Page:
Schumer has a bold new plan for immigration reform.
By Deepak Chitnis
WASHINGTON, DC: Immigration reform has been a victim of incessant political back-and-forth ever since coming back onto the agenda in 2014, but while measures regarding fixing the logjam of legal immigration or increasing it to suit industry needs, have been next to non-existent, lawmakers are becoming increasingly more extreme in their proposed fixes for the problem of illegal immigration.
In an editorial published by The Fresno Bee, US Chamber of Commerce CEO Thomas Donahue calls for more low-skilled immigration as opposed to high-skilled. The reason, he says, is that there are too many lower-tier jobs in America that US natives are simply unable or unwilling to do, considering these jobs to be beneath them.
“Many studies have concluded that the greatest percentage of job growth in the United States through 2020 is expected in low- and moderate-skilled jobs that cannot be automated or outsourced,” says Donahue. “Services like home health and nursing home care, landscaping and hospitality cannot be provided without capable staff ready to do the work.”
That theory has its critics, mostly on the GOP side. Alabama Senator Jess Sessions, in particular, said that the focus should be on getting Americans off of welfare and into jobs, regardless of what those jobs may be.
“But the only plan the President and Senate Democrats appear interested in supporting would hollow out a shrinking American middle class,” said Sessions said Thursday. “It is time to redefine ‘immigration reform‘ to serve the legitimate interests of working Americans.”
Also on the Republican side, Arizona Representative Carl Seel is proposing a bid that would require anyone in the state who is not there legally to not use public restrooms or roads. The bill, House Bill 2192, says that any person who has been proven illegal in the state – either via illegal immigration, not registering as a sex offender, or in violation of their parole – but the bill has been heavily criticized for being discriminatory and even unconstitutional.
“It’s extremely broad, and it’s clearly unconstitutional if it would lead to harassment of people of color,” said Allesandra Soler, the Executive Director of The American Civil Liberties Union of Arizona, to local television station KERO-TV. “This bill would create even more problems of racial profiling then we’re currently seeing.”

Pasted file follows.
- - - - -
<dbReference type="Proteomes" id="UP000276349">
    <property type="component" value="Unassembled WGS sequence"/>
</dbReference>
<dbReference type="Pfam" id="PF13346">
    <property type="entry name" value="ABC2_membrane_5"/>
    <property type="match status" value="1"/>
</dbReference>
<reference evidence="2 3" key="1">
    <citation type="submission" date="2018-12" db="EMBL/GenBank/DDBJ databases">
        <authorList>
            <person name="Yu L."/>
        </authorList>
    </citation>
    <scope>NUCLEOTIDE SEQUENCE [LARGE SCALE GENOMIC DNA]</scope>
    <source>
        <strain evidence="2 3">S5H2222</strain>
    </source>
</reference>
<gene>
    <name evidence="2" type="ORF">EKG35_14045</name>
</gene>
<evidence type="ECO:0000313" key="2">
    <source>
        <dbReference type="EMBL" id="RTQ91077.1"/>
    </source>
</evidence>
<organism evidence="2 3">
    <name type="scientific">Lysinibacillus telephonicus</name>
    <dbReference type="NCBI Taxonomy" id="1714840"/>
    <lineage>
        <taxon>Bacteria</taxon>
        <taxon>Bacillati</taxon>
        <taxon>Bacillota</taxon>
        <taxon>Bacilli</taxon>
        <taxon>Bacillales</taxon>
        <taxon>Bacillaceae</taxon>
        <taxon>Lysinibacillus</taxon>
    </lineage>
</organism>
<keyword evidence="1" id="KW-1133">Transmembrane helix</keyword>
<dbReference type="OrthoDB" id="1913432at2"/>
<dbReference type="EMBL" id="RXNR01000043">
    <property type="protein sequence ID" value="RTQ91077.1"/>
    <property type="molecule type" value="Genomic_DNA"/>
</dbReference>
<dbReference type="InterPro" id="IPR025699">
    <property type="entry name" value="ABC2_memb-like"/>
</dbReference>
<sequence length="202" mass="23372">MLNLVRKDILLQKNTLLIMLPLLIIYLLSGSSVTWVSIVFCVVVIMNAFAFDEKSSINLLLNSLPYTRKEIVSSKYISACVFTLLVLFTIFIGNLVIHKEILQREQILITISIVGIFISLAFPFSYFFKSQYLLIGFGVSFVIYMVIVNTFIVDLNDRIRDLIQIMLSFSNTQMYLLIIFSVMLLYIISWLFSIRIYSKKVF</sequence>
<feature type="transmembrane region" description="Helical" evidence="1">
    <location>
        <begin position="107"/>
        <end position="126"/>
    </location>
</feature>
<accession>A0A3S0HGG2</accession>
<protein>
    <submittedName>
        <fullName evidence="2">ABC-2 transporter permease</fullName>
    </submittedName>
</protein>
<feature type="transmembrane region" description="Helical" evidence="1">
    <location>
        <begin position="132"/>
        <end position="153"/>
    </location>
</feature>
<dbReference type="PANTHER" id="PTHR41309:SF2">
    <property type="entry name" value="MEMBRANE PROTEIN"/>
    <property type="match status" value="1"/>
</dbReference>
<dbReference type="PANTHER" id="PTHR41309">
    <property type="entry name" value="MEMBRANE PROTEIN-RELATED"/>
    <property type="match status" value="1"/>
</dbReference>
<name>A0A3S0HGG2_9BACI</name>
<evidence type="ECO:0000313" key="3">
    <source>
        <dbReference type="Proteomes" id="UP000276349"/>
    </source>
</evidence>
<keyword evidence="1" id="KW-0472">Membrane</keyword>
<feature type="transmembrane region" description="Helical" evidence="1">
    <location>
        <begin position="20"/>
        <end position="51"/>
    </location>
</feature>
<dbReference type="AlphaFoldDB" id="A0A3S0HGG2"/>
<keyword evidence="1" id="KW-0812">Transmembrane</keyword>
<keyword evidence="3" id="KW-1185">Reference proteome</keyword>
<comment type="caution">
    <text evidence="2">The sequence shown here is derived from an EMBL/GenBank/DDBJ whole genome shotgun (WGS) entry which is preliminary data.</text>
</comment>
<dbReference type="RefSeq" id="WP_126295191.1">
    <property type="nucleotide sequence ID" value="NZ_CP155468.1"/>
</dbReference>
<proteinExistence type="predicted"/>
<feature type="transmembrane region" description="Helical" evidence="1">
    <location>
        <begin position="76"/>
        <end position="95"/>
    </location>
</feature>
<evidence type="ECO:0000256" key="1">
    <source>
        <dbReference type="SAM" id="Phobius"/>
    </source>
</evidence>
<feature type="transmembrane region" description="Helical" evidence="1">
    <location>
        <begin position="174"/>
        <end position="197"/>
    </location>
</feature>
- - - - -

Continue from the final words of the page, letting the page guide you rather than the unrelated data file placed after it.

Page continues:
Democrats, however, have a new bold proposition of their own, to bring the issue of immigration reform to reality.
Senator Chuck Schumer of New York has offered fellow liberals the option of the “discharge petition,” which would allow them to go around the Republican majority in the House of Representatives and bring the bill directly to the floor. However, the bill would still need a majority to pass, which many lawmakers say is almost impossible.
The bill passed last summer in the Senate because of the Democrat majority, but the same is not true in the House.
But the one thing just about everyone agrees on is that House Speaker John Boehner (R-OH) will have to unequivocally support the bill if it’s ever going to stand a chance at being passed. And lately, Boehner has been fickle, to say the least. After saying that he was willing to negotiate on Democrat measures in immigration reform, he then brought proceedings to a halt by saying he doesn’t trust President Barack Obama to properly implement the new laws. And after the GOP retreat just a few weeks ago, from which many conservatives seemed to be making a push towards being willing to talk about the bill, Boehner and other top Republicans then said there was absolutely no wiggle room to negotiate on amnesty for illegal aliens.
The road to passing immigration reform may therefore be relatively short in distance, but the roadblocks along the way could make the final stretch of the road the most time-consuming. And now, passage in 2014 is looking less and less likely with each passing day, unless Boehner’s move gains muster.
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